The American criminal justice system isn’t known for its vibrant sense of irony, but it came up with a good one on January 20, 2017, just in time for Donald Trump’s inauguration. On the same day, at practically the same hour, that much of the country watched the swearing in of a man who had launched his political career by attacking bad hombres coming in from Mexico, Mexico’s worst hombre – the drug lord Joaquín “El Chapo” Guzmán Loera – made his first appearance in federal court.
Like most things in the drug war, it was impossible to know from the perspective of the moment if this coincidence of timing was just that, or was instead a surreptitious effort to upstage Trump with a theatrical distraction. After all, if anyone could compete with the headline-hungry president for attention, it was Guzmán.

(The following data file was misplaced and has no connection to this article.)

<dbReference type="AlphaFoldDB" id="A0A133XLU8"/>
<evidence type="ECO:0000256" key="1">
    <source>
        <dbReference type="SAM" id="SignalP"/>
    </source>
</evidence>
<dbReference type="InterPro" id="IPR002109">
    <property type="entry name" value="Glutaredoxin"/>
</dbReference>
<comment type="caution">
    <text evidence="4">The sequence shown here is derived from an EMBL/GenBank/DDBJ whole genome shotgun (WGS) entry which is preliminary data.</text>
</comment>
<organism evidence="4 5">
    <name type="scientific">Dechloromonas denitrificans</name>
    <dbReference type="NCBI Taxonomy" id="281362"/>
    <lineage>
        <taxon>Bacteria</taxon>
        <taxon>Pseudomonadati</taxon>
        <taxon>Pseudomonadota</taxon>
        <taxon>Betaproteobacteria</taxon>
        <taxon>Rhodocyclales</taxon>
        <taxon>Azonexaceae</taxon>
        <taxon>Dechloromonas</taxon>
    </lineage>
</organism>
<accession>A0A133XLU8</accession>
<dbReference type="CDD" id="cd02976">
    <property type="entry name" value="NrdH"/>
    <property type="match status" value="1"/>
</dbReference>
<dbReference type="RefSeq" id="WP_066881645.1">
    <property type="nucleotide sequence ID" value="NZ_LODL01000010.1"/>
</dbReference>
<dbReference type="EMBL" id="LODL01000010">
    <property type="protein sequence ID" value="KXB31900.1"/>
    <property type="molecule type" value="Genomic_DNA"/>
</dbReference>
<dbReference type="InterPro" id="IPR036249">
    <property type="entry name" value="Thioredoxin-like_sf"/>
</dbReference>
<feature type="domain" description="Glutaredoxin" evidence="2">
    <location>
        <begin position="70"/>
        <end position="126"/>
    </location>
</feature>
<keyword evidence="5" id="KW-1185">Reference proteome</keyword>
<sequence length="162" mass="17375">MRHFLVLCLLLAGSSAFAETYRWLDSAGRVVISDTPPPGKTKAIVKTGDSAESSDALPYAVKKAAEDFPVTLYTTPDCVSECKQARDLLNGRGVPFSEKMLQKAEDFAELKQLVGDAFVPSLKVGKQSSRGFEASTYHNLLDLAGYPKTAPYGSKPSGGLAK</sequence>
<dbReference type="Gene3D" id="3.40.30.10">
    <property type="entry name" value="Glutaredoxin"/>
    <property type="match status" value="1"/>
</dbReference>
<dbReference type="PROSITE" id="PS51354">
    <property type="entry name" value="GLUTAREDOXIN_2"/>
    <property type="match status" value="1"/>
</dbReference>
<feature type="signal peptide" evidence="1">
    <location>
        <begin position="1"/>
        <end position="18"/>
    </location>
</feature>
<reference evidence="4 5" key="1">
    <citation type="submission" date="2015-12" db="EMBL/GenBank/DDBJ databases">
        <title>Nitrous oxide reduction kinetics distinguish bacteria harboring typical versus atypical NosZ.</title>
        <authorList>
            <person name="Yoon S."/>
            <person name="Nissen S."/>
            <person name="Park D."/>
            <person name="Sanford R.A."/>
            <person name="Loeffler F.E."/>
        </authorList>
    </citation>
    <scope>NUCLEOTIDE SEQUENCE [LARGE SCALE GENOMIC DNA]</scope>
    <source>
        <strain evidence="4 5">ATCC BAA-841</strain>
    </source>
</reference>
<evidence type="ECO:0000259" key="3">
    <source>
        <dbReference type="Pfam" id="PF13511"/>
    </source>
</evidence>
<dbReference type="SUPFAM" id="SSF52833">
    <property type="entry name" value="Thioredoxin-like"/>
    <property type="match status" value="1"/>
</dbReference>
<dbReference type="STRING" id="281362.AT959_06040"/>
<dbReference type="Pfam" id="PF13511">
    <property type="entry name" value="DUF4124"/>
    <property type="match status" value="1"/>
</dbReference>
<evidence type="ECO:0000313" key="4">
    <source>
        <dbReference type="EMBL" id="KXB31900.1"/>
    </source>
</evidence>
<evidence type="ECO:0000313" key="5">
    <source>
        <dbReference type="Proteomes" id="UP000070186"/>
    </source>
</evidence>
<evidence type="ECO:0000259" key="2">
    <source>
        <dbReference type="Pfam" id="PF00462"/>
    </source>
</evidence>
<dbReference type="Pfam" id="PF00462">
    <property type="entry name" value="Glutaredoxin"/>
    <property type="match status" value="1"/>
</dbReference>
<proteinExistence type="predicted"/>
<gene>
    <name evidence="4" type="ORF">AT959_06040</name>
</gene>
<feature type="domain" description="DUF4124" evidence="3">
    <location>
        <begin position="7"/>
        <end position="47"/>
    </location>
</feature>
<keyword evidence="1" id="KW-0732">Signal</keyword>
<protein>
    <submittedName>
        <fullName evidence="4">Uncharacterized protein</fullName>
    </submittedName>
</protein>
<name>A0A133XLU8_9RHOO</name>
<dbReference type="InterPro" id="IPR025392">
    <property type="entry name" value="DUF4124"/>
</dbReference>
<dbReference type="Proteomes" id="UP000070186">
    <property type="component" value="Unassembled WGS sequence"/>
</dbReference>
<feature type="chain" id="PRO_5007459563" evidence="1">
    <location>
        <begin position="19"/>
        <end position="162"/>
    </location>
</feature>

Like Trump himself, Chapo had been a single-name celebrity for decades; he, too, had earned a massive fortune during his career – and the kingpin’s billions at least had the benefit of being verifiable.
While both men had long been creatures of the media and styled themselves as simple, crude leaders, it was only after Trump’s election that he acquired the concrete means of enforcing his will on life in the United States.
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September 21, 2020